Analysis / Coalition Negotiations Enter Final Stretch |

Netanyahu's Real Problem: Handing Out the Coalition Crumbs to Likud

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The meeting that took place Sunday evening between Prime Minster Benjamin Netanyahu and the leaders of Yesh Atid and Habyit Hayehudi, meant to pull the coalition negotiations out the mud, ended long after this edition was sent to bed. If the three indeed managed to settle the latest disputes (over the size of the government and the fate of the Education Ministry), and no further meetings are necessary, Netanyahu will wake up by Tuesday morning at the latest with a real problem: distributing the remaining portfolios, or the crumbs, to the Likud MKs.

Over the last few days, Netanyahu has conducted secret negotiations with the ultra-Orthodox parties. Netanyahu had hoped that Habayit Hayehudi chairman Naftali Bennett would give in to Likud pleading and join the coalition quickly. Then Netanyahu could have abandoned Lapid, done a complete 180 and returned to his beloved ultra-Orthodox. Likud-Yisrael Beitienu hoped Bennett would swallow his pride instead of marching into opposition with Lapid.

But Netanyahu's scheme failed. Lapid and Bennet came to Netanyahu together and negotiated together, like peas in a pod. Another scenario was considered by the PMO until Lapid relinquished his claim to the Foreign Ministry portfolio this past weekend. That plan was to form a government of 55 MKs (Likud-Yisrael Beiteinu, the ultra-Orthodox, and Hatnuah ) and present it to the Knesset, in the hope that Bennett wouldn't dare to vote against the right, antagonizing his voter base. This scenario has also become irrelevant.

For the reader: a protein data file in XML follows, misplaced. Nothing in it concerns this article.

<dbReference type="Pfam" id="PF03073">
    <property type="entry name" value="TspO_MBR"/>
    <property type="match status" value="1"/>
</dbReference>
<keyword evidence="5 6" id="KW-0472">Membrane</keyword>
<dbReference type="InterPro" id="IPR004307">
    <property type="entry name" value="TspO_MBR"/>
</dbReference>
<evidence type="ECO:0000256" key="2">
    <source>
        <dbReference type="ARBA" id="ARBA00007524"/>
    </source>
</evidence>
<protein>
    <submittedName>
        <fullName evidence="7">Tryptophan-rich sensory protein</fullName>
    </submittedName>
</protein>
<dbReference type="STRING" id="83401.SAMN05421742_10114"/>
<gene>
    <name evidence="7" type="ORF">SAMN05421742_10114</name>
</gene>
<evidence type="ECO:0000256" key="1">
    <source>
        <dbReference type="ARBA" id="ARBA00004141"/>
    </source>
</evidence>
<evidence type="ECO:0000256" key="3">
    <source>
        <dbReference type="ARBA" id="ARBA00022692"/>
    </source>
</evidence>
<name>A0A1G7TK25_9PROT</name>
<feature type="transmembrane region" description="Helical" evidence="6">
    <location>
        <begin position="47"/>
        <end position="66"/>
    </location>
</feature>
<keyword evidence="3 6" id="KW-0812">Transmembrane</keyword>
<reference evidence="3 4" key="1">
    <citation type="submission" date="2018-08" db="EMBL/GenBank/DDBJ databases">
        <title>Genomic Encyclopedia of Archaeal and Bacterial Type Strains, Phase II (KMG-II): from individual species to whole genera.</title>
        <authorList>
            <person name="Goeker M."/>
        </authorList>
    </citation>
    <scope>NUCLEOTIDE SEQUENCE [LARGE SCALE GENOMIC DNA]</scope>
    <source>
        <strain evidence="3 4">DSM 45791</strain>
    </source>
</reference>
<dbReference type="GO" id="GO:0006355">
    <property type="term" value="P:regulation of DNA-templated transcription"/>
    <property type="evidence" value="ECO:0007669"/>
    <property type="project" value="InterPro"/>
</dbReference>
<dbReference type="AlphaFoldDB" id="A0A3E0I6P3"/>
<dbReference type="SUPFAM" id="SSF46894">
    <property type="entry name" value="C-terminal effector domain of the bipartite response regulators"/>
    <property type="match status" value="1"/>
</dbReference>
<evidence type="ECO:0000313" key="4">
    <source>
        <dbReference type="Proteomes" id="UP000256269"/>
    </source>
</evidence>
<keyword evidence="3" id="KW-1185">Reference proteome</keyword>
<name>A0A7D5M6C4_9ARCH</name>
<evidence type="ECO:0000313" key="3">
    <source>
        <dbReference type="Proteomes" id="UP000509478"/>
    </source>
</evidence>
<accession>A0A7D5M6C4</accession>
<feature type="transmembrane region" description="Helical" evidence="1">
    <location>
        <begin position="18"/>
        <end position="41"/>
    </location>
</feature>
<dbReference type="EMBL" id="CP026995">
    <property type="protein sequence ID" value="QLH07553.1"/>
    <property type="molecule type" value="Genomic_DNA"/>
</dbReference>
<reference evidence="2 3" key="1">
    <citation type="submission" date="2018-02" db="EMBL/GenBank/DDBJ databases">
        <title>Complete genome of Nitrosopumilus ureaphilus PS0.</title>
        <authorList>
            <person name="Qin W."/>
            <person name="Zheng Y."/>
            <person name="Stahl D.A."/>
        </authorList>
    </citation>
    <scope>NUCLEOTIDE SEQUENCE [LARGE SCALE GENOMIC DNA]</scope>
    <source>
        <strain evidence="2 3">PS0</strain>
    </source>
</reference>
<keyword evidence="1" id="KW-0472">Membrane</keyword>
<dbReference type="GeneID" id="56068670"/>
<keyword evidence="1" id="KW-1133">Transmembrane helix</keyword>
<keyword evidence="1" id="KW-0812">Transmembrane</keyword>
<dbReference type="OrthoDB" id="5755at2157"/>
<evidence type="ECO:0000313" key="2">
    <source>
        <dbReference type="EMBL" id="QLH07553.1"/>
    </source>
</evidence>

Back to Likud's sorrows - there are candidates aplenty, and only a few ministerial portfolios to be had. If Netanyahu manages to come out of this round of political Twister unscathed, he should be awarded the Nobel Prize, or an Oscar. Today will be difficult. Tomorrow, when all those scorned MKs swear their revenge, will be even more difficult.

Netanyahu's greatest test will come from current ministers who are looking for advancement. Environmental Protection Minister Gilad Erdan would like to stay in office for one more term, and Finance Minister Yuval Steinitz has always felt he deserves bigger and better things.

And they aren't the only ones. The biggest irony is that Moshe Ya'alon, who has been embittered for the past four years, is about to realize his dream and become defense minister.

Netanyahu will also have to deal with the MKs restlessly clamoring for advancement. All those Likud MKs, including Danny Danon and Tzipi Hotovely, have been waiting - whether patiently or impatiently - for the next government, seeing it as their opportunity to become ministers.

IllustrationCredit: Amos Biderman
PM Benjamin Netanyahu waving to supporters, January 23, 2013.Credit: AFP